Two days after E*TRADE claimed it had
sealed a security hole that had pointed out to them a month previously, a
watch dog said users’ safety is still compromised.
It was made known to the public last Friday that one Jeffrey Baker, a
holes on the Net, found flaws in E*TRADE’s system that enable third parties
to recover user names and plain-text passwords of any user.
The popular, but often embattled broker, said Sunday it had changed its
encryption technology, effectively gluing the loophole shut. But Weld Pond,
manager of research and development for Internet security consulting firm
@Stake, said even though the company has fixed the hole Baker found, it
shows other signs of poor security design, such as six-character limit on
passwords. This makes accounts susceptible to what are called “brute force”
or “dictionary” password cracking attempts.
“These are just signs that the people who are building the site aren’t
really experts in security and they haven’t had someone come in and do an
assessment of the site of the security of the site,” Pond said. “So, it’s
always been a target and it will continue to be a target. This is just one
problem that they’re fixing — there are many different problems that Web
applications can have so if it has this problem, I would say there is a good
chance that it has other problems.”
Chief Strategy Officer for Netreo Inc.,
James Mancini, Tuesday agreed, with Pond’s assessment. He said a standard
formula for password cracking shows that E*TRADE’s six-character password
limit and character set does not pass muster for the amount of security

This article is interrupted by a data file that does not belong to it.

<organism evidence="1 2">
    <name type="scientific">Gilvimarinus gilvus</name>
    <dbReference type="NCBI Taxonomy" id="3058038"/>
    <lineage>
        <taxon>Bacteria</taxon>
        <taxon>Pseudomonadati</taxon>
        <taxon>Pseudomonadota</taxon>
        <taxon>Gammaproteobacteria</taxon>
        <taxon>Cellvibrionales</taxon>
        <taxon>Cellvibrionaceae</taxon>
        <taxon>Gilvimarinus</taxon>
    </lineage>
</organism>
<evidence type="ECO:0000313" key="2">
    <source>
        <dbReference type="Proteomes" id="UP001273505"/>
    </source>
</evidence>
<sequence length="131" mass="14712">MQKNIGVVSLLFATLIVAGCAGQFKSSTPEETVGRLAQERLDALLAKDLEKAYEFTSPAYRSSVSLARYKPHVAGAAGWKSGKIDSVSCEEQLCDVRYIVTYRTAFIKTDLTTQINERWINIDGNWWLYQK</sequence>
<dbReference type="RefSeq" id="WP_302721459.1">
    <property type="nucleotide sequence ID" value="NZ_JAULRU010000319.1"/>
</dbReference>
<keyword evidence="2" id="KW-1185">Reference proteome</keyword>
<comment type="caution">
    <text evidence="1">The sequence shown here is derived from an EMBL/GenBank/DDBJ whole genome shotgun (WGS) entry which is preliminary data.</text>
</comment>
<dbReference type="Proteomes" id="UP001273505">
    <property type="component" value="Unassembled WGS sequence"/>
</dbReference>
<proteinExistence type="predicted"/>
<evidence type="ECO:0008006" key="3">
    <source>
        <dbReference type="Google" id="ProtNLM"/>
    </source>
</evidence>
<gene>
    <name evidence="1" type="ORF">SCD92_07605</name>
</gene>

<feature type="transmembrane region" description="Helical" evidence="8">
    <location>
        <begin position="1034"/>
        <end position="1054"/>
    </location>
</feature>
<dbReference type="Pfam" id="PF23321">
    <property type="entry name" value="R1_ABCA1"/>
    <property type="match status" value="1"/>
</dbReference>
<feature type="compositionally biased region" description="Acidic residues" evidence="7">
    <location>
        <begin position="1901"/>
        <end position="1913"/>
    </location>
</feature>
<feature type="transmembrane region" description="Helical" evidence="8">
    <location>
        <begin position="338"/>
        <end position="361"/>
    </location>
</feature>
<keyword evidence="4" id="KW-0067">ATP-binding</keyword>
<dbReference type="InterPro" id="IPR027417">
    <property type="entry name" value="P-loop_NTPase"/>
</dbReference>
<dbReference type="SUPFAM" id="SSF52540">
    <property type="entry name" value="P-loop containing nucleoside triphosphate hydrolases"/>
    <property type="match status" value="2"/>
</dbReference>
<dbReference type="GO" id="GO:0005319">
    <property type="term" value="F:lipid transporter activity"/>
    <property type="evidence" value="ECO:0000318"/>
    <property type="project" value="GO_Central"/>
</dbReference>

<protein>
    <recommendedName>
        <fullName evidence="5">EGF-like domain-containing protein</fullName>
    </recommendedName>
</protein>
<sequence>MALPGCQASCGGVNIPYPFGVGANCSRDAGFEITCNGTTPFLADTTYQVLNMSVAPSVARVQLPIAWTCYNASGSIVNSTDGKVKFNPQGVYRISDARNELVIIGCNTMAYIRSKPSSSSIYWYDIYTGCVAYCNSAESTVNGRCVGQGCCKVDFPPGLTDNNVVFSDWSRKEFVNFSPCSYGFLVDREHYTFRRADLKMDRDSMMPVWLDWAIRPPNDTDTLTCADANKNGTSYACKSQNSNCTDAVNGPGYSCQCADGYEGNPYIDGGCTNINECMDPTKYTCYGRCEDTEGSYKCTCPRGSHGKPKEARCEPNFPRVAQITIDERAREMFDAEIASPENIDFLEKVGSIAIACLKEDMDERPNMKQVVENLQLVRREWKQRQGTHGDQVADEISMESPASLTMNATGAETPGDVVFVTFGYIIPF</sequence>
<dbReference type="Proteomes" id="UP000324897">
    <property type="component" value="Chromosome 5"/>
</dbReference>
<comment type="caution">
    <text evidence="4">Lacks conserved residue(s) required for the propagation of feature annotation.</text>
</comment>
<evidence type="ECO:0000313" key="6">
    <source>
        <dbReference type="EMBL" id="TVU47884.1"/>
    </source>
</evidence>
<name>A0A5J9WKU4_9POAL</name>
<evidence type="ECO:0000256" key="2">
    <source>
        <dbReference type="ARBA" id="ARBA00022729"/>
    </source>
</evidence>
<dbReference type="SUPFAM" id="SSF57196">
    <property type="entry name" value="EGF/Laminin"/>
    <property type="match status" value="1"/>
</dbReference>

“If you took that same password and just made it eight characters long it
would take an average of 50 years to crack the password and a maximum of 101
years to crack the password just by adding 2 extra characters because you
increase the potential entropy of the system by that much more,” Mancini
said. “So by limiting it to six characters and limiting the character set,
they’re creating an environment where it’s practically very possible to
brute force the passwords.”
E*TRADE did not return calls Tuesday afternoon.
This latest loophole appears to have been caused by the way in which E*TRADE
encrypts and stores passwords on users’ PCs using a cookie mechanism. By
using a “cross-site
scripting attack,” an attacker could create a Web link allowing access
to the cookie and the passwords it contains if an E*TRADE customer were to
click on that link.
“If someone wanted to take advantage of the security hole, they would be
able to trade securities or transfer money away from E*TRADE accounts or
purchase securities in someone else’s name,” Baker told InternetNews Radio this week. “I
understand this is insured against, but it certainly is a serious problem if
your only business is trading securities.
Baker had notified E*TRADE of the hole in mid-August, but the firm did not
bear down on and command closure until a couple days after news of the flaw
was made public on BugTraq.
E*TRADE was besieged by a series of attacks by hackers earlier this year,
although no customer accounts were compromised.